Saying “no one is safe unless everyone is safe,” President Rodrigo Duterte told the United Nations General Assembly’s special session on COVID-19 that leaving poor countries out of vaccine distribution would be a “gross injustice.”
“The Philippines wants to ensure the swift and unimpeded provision of medical care to all Filipinos, especially the most vulnerable,” Duterte said.
“If any country is excluded by reason of poverty or strategic unimportance, this gross injustice will haunt the world for a long time. It will completely discredit the values upon which the United Nations was founded,” he said.
“We cannot let this happen. No one is safe unless everyone is safe,” he added.
He asked that life-saving services and products be made accessible to the most vulnerable: “The most to the least.”
“Our first priority is to strengthen the capacity of health systems. Without a cure and a vaccine, we can only delay the spread of the disease while we reopen our economies,” Duterte said.
While he recognized how the pandemic showed the weaknesses of institutions, Duterte also noted the advantages of lockdowns imposed to curb the virus spread.
“Lockdowns have forced us to take full advantage of technology and innovation. It has sped up the adoption of e-commerce, e-learning, videoconferencing, and artificial intelligence,” he said.
The Philippines has been subjected to various levels of community quarantine since March to prevent coronavirus transmission while also slowly reopening the economy.
Duterte reaffirmed that the Philippines will do its part by contributing to the pooling of global resources and helping other countries without preconditions.
“Together with our brothers in Asean and the Non-Aligned Movement, the Philippines supports a global health agenda with adequate resourcing and policy space for the World Health Organization,” he added.
Meanwhile, the head of the Department of Science and Technology’s vaccine technical panel said the World Health Organization (WHO) clinical trials for COVID-19 vaccines will likely start early next year.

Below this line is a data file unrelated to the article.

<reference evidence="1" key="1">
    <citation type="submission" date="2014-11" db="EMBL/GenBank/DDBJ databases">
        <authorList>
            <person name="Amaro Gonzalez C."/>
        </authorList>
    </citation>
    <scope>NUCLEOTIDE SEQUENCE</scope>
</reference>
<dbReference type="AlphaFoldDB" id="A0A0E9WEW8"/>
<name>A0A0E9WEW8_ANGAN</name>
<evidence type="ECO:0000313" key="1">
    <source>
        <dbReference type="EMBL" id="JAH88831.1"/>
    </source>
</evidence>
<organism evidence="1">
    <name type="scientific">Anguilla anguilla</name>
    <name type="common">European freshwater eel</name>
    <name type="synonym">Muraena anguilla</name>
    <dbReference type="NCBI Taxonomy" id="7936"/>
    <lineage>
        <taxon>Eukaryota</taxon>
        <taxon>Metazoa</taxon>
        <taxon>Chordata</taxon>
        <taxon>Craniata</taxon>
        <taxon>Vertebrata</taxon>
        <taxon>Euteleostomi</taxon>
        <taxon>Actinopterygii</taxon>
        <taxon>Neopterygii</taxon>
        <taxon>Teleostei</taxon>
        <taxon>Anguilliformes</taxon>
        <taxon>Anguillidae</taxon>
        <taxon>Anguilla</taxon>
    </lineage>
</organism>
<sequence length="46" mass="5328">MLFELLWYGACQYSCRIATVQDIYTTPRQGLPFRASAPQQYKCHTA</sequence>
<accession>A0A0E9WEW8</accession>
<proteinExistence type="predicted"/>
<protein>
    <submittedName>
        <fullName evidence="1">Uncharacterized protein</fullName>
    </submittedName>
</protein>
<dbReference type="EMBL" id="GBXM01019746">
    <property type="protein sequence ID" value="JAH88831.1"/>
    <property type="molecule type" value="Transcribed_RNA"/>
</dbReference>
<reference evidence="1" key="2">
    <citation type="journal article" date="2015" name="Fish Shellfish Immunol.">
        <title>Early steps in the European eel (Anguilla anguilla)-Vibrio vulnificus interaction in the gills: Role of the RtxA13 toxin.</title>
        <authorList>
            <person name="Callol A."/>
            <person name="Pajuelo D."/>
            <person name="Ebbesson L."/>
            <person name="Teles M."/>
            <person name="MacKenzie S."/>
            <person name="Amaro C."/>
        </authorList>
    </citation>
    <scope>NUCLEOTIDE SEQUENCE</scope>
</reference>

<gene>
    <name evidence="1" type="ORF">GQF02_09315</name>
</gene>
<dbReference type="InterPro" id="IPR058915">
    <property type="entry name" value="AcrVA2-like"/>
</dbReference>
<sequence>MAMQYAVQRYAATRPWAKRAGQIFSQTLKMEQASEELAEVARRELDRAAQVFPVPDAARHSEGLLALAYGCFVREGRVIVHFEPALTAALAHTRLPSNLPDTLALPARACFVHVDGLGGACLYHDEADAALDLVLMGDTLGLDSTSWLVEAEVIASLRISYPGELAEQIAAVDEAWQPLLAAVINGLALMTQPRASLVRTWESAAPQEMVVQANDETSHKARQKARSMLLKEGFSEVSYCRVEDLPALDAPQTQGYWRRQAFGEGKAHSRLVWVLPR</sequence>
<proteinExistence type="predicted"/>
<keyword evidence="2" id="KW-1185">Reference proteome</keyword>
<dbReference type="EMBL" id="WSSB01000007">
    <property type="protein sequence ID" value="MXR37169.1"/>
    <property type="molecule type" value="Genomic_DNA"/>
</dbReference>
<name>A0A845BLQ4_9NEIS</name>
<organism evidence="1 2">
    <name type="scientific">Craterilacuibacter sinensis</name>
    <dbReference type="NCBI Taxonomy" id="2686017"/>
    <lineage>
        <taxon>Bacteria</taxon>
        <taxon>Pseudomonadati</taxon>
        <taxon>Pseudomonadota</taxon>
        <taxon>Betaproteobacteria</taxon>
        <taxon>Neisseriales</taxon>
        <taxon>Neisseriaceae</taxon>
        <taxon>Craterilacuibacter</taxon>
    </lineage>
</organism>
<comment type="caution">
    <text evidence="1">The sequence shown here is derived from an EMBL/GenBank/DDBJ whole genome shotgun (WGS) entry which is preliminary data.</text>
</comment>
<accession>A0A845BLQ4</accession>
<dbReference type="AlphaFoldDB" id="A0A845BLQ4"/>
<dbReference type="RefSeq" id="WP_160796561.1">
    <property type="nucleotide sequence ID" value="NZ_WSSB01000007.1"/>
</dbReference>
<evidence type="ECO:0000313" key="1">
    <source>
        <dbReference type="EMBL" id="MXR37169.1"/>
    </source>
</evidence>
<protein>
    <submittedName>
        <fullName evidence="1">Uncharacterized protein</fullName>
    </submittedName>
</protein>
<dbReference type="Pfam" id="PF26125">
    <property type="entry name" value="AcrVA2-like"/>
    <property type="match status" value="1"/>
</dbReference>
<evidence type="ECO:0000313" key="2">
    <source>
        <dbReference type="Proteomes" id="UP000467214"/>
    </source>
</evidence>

During a Department of Health briefing, Dr. Nina Gloriani said the WHO has shortlisted five vaccines, but has not made an official announcement yet.
Meanwhile, Gloriana said, two vaccine developers—AstraZeneca and Janssen--might soon be given initial clearance for their proposed clinical trials in here, after they respond to follow-up questions from the virus technical panel.
Once they are satisfied with the answers, their application may then be forwarded to the ethics review board. Once cleared by the board, they can undergo final evaluation by the Food and Drug Administration.
“We just have a few more comments. If they respond to that we should be granting technical clearance,” Gloriani said of AstraZeneca, which recently received regulatory approval in the United Kingdom.
A group of private companies here and the government have also recently signed a supply deal with the British vaccine manufacturer if it passes local regulations.
Gloriani said they had to defer action on Janssen, which is under Johnson & Johnson, while waiting for their response. The company finally replied on Dec. 2.
She said the vaccine expert panel will have to meet again and discuss the response.
“If we are satisfied with their responses we will actually approve technical clearance,” she said.
Currently, only Chinese companies Sinovac and Clover Biopharmaceuticals have passed the vaccine expert panel.
The DOST said last week that the ethics review would only take a few days more.
Of the five vaccine developers that applied for clinical trials, only Gamaleya Institute from Russia has not submitted complete documents.
“They have provided us with animal studies Phases I and II data. But their Phase 3 study protocol… still has some missing information. So we have requested that. And the informed consent has not been submitted,” Gloriani said.
While some vaccine developers already published their interim findings, Gloriani said they cannot rely on published papers alone, especially if they are not peer-reviewed.
“Gamaleya has somehow provided information that they have 92 percent efficacy. We want the scientific data. We cannot rely on what is published on the internet,” she said.
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